Constipation refers to a decrease in the frequency of bowel movements. For some people, it may mean difficulty in passing stools. A constipated stool is hard because it contains less water than normal. Constipation is a symptom, not a disease.
Constipation also can alternate with diarrhea. This pattern commonly occurs as part of the irritable bowel syndrome (IBS). At the extreme end of the constipation spectrum is fecal impaction, a condition in which stool hardens in the rectum and prevents the passage of any stool.
The number of bowel movements generally decreases with age. Ninety-five percent of adults have bowel movements between three and 21 times per week, and this would be considered normal. The most frequent pattern is one bowel movement a day, but this model is seen in less than 50% of people. Moreover, most people are irregular and do not have bowel movements every day or the same number of bowel movements each day.
Irritable bowel syndrome, or IBS, is also known as irritable or spastic colon, and there is no real understanding of why it exists, but that seems to occur when the muscles that line the walls of the intestine and the colon, go into spasm. The muscles contract for no apparent reason, causing pain and diarrhea alternating with constipation. Other symptoms include a cramping pain in abdomen, bloating, malaise and lethargy, back pain and, often, excessive wind. Symptoms may diminish and even disappear for long periods of time, but many patients continue to experience symptoms recurrently throughout their lives. It is a chronic, annoying and uncomfortable condition, but is not life threatening and the symptoms can be reduced, in many cases for appropriate treatment.
It is estimated that about 30 percent of people in the West has suffered from IBS at some stage, and 13 percent of people do it regularly.
IBS seems to be brought on and exacerbated by anxiety, stress, and nervous problems. Symptoms often appear worse during menstruation. Other factors include food intolerance.
Orthodox medical treatment has been largely unsuccessful in the treatment of IBS. Antispasmodic drugs are often recommended, but in many cases, they are ineffective. The best ways to control the disease is through the reduction and learn to cope with stress, and eating a diet that does not exacerbate the condition.
Alternative Treatment: a. Diet and Nutrition study shows that eating more fiber in the form of oats, dried beans, peas, fruits and vegetables can greatly reduce the symptoms of IBS, but improvement may take months, not weeks. Also, keep in mind that wheat bran, often prescribed as the standard treatment for IBS, can actually make the condition worse for some patients. Eat plenty of natural resources, live unsweetened yogurt or taking daily supplements to increase levels of healthy bacteria in the digestive system. b. Different combinations of foods can cause symptoms in different individuals IBS: keep a detailed record of everything you eat and drink, and all bowel movements and their consistency. c. Avoid intake of medications that may cause constipation. d. Eat a well-balanced diet that includes wheat grains, fresh fruits, and vegetables. Recent evidence suggests that increasing dietary fiber intake may help some people with hard stools but is not necessarily of benefit to every person with constipation. e. Drink plenty of water and fruit juice. f. Exercise regularly. Walking is especially important. g. Massage, Relaxation Techniques (Including Yoga, Meditation) all these therapies are beneficial. A soothing herbal tea of chamomile, mint, fennel and is recommended. Herbalists may prescribe cramp bark, golden seal, wild yam, and drink. h. Aromatherapy- Essential oils of peppermint or sassafras relaxation and help reduce painful spasms. i. Acupuncture this can be beneficial to help relieve IBS.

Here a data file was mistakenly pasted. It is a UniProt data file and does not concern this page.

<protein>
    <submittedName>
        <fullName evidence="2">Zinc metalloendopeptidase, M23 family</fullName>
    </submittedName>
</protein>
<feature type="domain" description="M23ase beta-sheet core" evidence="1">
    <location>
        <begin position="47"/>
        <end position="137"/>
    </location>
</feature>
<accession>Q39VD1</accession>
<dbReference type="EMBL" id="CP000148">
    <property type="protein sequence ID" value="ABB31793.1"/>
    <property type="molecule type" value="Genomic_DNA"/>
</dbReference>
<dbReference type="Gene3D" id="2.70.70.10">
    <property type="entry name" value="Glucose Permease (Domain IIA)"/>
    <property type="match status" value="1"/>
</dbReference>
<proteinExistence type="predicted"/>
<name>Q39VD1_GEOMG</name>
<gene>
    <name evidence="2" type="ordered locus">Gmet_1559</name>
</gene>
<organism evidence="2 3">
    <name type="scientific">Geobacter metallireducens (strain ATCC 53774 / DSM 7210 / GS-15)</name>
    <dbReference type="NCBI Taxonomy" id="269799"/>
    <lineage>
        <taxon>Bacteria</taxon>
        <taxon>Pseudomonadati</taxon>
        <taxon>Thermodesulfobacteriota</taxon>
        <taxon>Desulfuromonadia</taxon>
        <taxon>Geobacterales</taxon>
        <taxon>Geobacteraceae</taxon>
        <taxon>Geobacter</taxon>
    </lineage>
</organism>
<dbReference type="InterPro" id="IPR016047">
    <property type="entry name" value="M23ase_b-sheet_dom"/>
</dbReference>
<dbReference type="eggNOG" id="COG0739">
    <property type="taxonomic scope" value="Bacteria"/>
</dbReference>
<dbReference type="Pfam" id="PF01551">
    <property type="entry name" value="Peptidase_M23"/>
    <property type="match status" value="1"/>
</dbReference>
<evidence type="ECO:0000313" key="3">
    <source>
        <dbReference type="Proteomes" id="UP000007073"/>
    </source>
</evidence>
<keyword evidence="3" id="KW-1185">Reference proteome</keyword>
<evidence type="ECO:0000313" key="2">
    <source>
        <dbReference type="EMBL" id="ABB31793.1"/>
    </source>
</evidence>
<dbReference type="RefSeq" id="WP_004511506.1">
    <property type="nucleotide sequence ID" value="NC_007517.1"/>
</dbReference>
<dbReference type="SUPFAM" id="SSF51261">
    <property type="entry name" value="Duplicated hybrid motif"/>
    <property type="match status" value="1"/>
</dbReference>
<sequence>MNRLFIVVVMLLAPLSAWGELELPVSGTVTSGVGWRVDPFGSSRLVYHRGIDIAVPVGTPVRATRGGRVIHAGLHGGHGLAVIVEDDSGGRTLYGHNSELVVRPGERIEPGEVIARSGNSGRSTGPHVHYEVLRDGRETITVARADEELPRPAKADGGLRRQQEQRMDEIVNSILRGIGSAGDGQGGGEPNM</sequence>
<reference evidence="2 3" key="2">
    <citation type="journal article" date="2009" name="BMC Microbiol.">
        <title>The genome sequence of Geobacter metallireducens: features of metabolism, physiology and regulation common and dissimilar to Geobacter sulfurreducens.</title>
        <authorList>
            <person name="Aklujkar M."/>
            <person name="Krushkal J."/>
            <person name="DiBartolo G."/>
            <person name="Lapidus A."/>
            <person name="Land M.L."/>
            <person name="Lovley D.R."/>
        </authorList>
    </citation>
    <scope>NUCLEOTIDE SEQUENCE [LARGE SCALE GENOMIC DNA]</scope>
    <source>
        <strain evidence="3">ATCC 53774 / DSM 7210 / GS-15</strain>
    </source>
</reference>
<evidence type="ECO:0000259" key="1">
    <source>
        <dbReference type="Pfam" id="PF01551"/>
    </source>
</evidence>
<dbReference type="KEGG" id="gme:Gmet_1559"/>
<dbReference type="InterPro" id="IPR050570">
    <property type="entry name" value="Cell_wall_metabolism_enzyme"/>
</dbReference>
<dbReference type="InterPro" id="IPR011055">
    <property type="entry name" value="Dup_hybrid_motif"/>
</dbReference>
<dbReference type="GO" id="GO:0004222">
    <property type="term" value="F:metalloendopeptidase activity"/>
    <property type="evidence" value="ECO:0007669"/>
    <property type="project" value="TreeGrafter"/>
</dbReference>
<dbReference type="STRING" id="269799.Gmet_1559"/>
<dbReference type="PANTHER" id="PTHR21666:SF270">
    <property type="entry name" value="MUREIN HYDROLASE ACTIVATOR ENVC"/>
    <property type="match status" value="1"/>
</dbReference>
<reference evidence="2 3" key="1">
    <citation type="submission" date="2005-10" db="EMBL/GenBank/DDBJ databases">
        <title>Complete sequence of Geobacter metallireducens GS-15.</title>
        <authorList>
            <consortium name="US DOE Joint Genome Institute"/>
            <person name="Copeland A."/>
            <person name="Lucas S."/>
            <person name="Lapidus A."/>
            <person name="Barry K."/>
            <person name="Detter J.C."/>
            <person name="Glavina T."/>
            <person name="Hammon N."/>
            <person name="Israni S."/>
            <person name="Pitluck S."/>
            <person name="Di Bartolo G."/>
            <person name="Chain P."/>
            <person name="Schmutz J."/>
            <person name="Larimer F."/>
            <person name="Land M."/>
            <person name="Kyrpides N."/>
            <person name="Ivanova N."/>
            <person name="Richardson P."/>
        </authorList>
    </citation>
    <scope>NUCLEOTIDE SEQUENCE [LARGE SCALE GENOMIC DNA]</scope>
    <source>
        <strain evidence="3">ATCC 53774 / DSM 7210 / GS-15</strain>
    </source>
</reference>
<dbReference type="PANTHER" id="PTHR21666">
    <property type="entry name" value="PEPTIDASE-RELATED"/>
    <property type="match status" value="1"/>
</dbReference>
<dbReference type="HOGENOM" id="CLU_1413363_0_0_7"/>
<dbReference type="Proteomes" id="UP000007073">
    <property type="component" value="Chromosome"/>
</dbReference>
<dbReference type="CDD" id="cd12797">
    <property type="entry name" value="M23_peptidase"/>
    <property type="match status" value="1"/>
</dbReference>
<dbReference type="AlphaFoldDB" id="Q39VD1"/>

Treatment may be difficult, particularly in those with chronic constipation. Increased activity in the elderly and regular exercise in younger people will help.
By adrianna smith
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